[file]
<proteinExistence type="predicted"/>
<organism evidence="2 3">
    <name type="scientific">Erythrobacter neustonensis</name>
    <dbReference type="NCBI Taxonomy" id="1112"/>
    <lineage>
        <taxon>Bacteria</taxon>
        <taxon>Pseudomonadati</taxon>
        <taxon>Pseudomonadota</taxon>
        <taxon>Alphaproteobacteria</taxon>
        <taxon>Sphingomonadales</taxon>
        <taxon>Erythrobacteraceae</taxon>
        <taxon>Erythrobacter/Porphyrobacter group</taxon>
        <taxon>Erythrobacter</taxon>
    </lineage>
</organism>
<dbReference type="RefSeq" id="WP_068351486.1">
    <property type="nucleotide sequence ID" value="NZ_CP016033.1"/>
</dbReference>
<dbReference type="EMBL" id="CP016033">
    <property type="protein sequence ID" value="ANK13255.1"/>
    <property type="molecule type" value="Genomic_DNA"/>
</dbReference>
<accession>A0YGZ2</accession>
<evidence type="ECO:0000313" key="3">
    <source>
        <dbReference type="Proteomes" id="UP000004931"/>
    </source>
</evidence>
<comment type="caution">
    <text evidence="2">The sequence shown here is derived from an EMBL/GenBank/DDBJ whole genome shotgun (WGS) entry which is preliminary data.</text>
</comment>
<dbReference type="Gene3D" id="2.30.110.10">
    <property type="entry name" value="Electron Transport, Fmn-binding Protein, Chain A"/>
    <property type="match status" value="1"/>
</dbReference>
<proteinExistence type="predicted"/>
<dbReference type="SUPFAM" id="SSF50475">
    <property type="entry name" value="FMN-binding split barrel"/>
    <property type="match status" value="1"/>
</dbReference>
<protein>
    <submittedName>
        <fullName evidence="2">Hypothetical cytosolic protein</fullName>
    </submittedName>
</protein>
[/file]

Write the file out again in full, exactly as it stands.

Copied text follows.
<proteinExistence type="predicted"/>
<organism evidence="2 3">
    <name type="scientific">Erythrobacter neustonensis</name>
    <dbReference type="NCBI Taxonomy" id="1112"/>
    <lineage>
        <taxon>Bacteria</taxon>
        <taxon>Pseudomonadati</taxon>
        <taxon>Pseudomonadota</taxon>
        <taxon>Alphaproteobacteria</taxon>
        <taxon>Sphingomonadales</taxon>
        <taxon>Erythrobacteraceae</taxon>
        <taxon>Erythrobacter/Porphyrobacter group</taxon>
        <taxon>Erythrobacter</taxon>
    </lineage>
</organism>
<dbReference type="RefSeq" id="WP_068351486.1">
    <property type="nucleotide sequence ID" value="NZ_CP016033.1"/>
</dbReference>
<dbReference type="EMBL" id="CP016033">
    <property type="protein sequence ID" value="ANK13255.1"/>
    <property type="molecule type" value="Genomic_DNA"/>
</dbReference>
<accession>A0YGZ2</accession>
<evidence type="ECO:0000313" key="3">
    <source>
        <dbReference type="Proteomes" id="UP000004931"/>
    </source>
</evidence>
<comment type="caution">
    <text evidence="2">The sequence shown here is derived from an EMBL/GenBank/DDBJ whole genome shotgun (WGS) entry which is preliminary data.</text>
</comment>
<dbReference type="Gene3D" id="2.30.110.10">
    <property type="entry name" value="Electron Transport, Fmn-binding Protein, Chain A"/>
    <property type="match status" value="1"/>
</dbReference>
<proteinExistence type="predicted"/>
<dbReference type="SUPFAM" id="SSF50475">
    <property type="entry name" value="FMN-binding split barrel"/>
    <property type="match status" value="1"/>
</dbReference>
<protein>
    <submittedName>
        <fullName evidence="2">Hypothetical cytosolic protein</fullName>
    </submittedName>
</protein>